Mother Warned Me
Copyright 2018 by E.C. McMullen Jr.
Copyright 2018 E.C. McMullen Jr.
When I was young and in the military and we were off-duty, winding down the adrenaline of our second wind so we could sleep, sometimes we’d sit around eating and drinking our junk from the gedunk machines. When we did this, we’d get all philosophical.
Now to a 19 or 20 year old our philosophy went something like this,
“What are you going to do when you get out?”
“What is the one thing you haven’t done?”
“What is the line you’ll never cross?”
or the next question,
“What scares you the most?”
Then the round robin would begin as the question was answered, person by person around the haphazard circle.
What Scares You The Most?
I learned early on that fear is subjective. One person will be scared by something another finds harmless, even ridiculous.
It was here that I first developed the idea of a scary cupcake.
Suppose you knew of a person who lived all alone in an apartment, bungalow, or house and you wanted to do something nice for them.
At the same time, you know there must be a reason for their solitude so you don’t want to be pushy – infringe.
So one night, flush with compassion, you make some cupcakes. You look at what you’ve made, find the best-looking one, take it to their door, quietly knock, and leave.
You just want your neighbor to know that someone out there cares.
What you don’t know is that your neighbor is going through some high-octane introverted mind-fuckery on an epic Edgar Allan Poe scale and you just became the Raven.
You’re already gone, warmly wishing that your little gift is well received. Meanwhile, your neighbor has only now screwed up enough courage to respond to the void,
Presently my soul grew stronger; hesitating then no longer,
“Sir,” said I, “or Madam, truly your forgiveness I implore;”
Who knows how far they felt their bubble of solitude reached. Within the confines of their home? Beyond their apartment or house? The entirety of their lot or property? Then in the deepest darkness of Their night, they heard a knock.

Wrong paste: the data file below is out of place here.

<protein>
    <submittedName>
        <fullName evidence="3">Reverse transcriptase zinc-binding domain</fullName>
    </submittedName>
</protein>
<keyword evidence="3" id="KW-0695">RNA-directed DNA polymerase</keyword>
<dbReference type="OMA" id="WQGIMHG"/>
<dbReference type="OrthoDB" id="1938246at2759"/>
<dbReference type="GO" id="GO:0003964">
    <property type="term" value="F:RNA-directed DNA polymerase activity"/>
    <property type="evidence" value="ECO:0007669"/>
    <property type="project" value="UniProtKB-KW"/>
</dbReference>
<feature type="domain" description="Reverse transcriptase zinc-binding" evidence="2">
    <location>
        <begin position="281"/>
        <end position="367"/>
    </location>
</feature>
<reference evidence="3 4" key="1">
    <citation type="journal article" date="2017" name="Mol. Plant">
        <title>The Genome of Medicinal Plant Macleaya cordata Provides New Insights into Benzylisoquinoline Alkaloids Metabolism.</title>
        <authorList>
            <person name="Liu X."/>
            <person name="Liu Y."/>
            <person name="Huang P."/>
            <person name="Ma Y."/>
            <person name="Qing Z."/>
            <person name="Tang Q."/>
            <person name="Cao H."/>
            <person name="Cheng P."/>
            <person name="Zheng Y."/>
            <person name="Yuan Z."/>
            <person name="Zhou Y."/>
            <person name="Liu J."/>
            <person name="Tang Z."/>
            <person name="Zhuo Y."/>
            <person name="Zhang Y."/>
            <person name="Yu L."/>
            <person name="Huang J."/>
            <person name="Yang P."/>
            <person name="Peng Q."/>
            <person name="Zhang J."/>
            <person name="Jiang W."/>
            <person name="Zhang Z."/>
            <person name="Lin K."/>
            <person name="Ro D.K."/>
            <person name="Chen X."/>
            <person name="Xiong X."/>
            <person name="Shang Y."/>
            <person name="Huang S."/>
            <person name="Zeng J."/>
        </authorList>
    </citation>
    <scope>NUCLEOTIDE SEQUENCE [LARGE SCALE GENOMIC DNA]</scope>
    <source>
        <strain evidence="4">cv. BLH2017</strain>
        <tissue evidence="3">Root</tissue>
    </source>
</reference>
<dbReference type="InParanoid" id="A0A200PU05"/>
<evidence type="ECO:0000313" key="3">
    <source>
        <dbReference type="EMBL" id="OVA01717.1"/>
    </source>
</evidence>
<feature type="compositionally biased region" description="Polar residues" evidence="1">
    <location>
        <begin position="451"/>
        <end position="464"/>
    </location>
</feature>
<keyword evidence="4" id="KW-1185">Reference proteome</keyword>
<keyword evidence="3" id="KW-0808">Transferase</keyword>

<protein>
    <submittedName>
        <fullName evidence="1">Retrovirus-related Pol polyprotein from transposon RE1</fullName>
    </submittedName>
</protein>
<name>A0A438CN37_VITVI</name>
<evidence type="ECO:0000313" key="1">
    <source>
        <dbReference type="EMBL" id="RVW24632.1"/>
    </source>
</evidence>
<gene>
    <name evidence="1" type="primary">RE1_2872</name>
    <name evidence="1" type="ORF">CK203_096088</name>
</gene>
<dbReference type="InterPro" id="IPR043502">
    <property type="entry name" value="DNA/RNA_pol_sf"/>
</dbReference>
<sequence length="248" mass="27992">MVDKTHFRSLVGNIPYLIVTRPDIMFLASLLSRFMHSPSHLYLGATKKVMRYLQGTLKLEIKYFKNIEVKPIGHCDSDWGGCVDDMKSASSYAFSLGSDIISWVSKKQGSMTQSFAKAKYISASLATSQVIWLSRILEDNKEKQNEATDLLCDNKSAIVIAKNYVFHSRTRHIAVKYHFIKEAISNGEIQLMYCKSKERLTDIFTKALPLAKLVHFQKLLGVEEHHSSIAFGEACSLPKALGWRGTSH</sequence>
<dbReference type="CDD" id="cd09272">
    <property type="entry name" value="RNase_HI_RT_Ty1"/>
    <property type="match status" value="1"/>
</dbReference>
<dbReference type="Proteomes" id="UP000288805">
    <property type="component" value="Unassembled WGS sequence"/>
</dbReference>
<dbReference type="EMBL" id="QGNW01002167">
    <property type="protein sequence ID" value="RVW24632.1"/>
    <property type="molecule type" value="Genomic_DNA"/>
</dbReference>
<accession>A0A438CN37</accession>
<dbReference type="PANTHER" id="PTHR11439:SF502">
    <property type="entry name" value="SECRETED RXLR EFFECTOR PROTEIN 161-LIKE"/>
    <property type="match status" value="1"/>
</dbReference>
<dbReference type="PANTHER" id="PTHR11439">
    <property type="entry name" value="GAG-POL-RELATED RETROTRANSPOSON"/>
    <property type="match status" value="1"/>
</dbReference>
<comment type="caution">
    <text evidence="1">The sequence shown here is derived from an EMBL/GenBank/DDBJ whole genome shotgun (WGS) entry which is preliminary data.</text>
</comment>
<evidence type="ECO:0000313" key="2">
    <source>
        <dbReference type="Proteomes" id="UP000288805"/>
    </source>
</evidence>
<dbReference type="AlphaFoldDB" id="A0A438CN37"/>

“But the fact is I was napping, and so gently you came rapping,
And so faintly you came tapping, tapping at my chamber door,
That I scarce was sure I heard you”—here I opened wide the door;—
Darkness there and nothing more.
Yet while Edgar may have found himself
Deep into that darkness peering, long I stood there wondering, fearing,
Doubting, dreaming dreams no mortal ever dared to dream before
Your neighbor just ratcheted up the paranoia factor. Because your neighbor’s mind isn’t playing tricks. There really was someone there. Someone who knocked then vanished and the evidence of this is plain.
There in the moonlight on the doorstep sits one solitary cupcake on a dish.
One Scary Cupcake.
It’s scary not because of what it is but of what it means to your neighbor.
‘Someone put that there: Someone who wants to remain anonymous, unknown, unseen. Someone wants me to know they’re watching me. Oh God! They could be hidden in the dark, watching me right now! This single fragile little cupcake with its bright frosting and little candy sprinkles: Is that what they think of me?’
Such thinking is not without precedent. When a VooDoo Bokor nails a dead chicken to your door, the message is not, “I thought you might be hungry. Please enjoy this chicken with my well-wishes, signed, Your Secret Admirer.”
So back in the military, trading spooky stories of what scared us, I learned that fear can be unique to the individual.
A long time later in life, during an otherwise uneventful moment, I had an unexpected flash of insight.
I realized I’d become the person my Mother always warned me about.
This revelation came to me one night while I was visiting her.
There she sat in the warm comfort of her kitchen on a dark summer night, having no idea that the Monster one must avoid was standing right next to her. The Creature hugged her, brought her ice tea, and kissed her on the top of her head.
Because the Horror loves his Mother.
Unaware of the danger, she spoke to the 6.2 Thing that towered over her diminutive 5 foot frame, “Aw… Thank you, My little Eddie!”
Story by E.C. McMullen Jr.
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